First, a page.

Warmer Bering Sea may benefit an Alaskan flatfish
While the repercussions of climate change are complex and many impacts are unknown, newly published research suggests that one winner in a shifting environment is Alaska's Northern rock sole.
The Northern rock sole is a flatfish that is commercially harvested, although it is fished significantly less than Pollock and Pacific cod.
Females grow up to 27 inches, while makes grow up to around 19 inches. The North Pacific Fishery Management Council set the acceptable biological catch for the fish in the Bering Sea and Aleutian Islands at 143,000 metric tons for 2020, yet in 2018 only 60% of the total allowable catch was harvested.
Research by NOAA Fisheries biologists suggest that the fish have higher reproductive success in warmer years, meaning that a higher percentage of eggs laid will grow to become part of the catch-able population.
The investigation started after surveys of juvenile showed dramatically different results in the same location.
"One year we went in this area between Nunivak Island and Cape Newenham offshore and we found very high densities of the animals. We estimated that there were billions and that was in 2003 - a warm year," said Dan Cooper, a research fisheries biologist with NOAA's Alaska Fisheries Science Center.
He said it's the opposite in cold years.
"We went back in 2010 to try and study these animals, and we couldn't find any age 0 Northern rock in 2010, and we noted that was a very cold year. The cold pool was actually sitting on much of the survey of the Northern rock sole nursery area, so we can up with this idea that possible the cold pool was affecting the nursery area and survival in the first year of life."
The cold pool is a section of very cold bottom temperature waters, usually defined as less than two degrees Celsius in the Bering Sea. The cold pool and its reduction in recent years has shown to have significant impacts on the marine ecosystem, affecting animal movement and the food web. Previous research indicates that juvenile fish exposed to the cold pool develop slower and could increase mortality.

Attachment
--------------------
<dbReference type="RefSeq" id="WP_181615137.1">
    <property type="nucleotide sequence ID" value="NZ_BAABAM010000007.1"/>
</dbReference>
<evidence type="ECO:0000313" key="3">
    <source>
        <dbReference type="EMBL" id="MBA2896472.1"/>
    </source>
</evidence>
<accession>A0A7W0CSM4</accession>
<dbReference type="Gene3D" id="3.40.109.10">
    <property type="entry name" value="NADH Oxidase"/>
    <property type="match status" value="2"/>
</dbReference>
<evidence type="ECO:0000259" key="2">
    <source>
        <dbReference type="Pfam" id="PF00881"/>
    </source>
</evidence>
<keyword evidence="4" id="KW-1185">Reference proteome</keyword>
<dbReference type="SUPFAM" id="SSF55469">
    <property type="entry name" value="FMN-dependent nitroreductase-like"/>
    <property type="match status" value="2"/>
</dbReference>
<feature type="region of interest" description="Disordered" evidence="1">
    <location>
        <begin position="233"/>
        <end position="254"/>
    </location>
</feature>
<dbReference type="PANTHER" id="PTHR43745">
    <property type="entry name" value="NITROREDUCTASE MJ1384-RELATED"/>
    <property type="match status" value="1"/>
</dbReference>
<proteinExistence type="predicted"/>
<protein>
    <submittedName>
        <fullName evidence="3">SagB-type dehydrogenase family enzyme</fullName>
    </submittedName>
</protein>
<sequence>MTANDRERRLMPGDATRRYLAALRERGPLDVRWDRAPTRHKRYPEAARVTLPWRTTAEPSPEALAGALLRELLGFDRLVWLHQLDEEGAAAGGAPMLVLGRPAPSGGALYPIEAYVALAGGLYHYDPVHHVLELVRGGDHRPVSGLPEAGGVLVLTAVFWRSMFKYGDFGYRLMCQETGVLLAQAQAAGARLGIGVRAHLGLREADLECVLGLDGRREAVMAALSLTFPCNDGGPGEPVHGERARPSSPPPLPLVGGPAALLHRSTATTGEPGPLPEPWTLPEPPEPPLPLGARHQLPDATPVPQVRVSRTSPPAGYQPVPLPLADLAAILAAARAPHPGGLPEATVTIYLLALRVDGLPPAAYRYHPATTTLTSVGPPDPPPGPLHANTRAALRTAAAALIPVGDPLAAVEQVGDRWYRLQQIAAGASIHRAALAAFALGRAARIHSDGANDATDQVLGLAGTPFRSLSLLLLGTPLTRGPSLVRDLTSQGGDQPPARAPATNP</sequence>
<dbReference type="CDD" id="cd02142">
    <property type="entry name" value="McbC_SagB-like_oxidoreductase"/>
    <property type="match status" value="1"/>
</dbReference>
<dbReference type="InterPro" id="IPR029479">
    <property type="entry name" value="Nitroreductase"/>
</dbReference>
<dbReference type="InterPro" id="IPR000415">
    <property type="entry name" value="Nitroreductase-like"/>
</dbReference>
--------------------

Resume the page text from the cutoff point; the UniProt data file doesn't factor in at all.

Northern rock sole spawn offshore and depend on winds and currents to drift larvae to nursery areas closer to shore where they continue developing.
"Our group looks at fish's first year of life because recruitment, or adding fish to the catchable population, is one of the biggest factors that determines the size of the fish population, and most of the variation in reproductive success happens during the first year of life," Cooper said.
Cooper and fellow researchers used data from 1982 through 2014 and wind and temperature data to try to understand why some years there would be billions of inch-long North rock sole in an area while another year there would be very few.
"We looked at winds during the larval drift period and we looked at temperature and we looked at the temperature on the northern nursery area," Cooper said. "We really only have two factors, so the best models we've created only explain about half of the variation we see in recruitment."
Cooper says that from 1982 through around 2003, the cold and warm years in the nursery area happened seemingly at random. The early 2000s brought a warm period, followed by a cold period from 2007 to about 2013. Cooper says there has been another warm period since then.
"In general, our findings would suggest that if there's more warm years, there will be more rock sole that survive the first year of life," Cooper said. "But things are complex, and other things could change."
Adult rock sole feed on worms and other organisms on the bottom of the ocean. Sharks, marine mammals and larger fish including Pacific cod are their primary predators.
Although understanding how water temperature and the reduction of the cold pool impact populations including the rock sole can help managers make better decisions, researchers say they need to continue collecting data over a longer period to determine if the trend is temporary or indication of more permanent changes.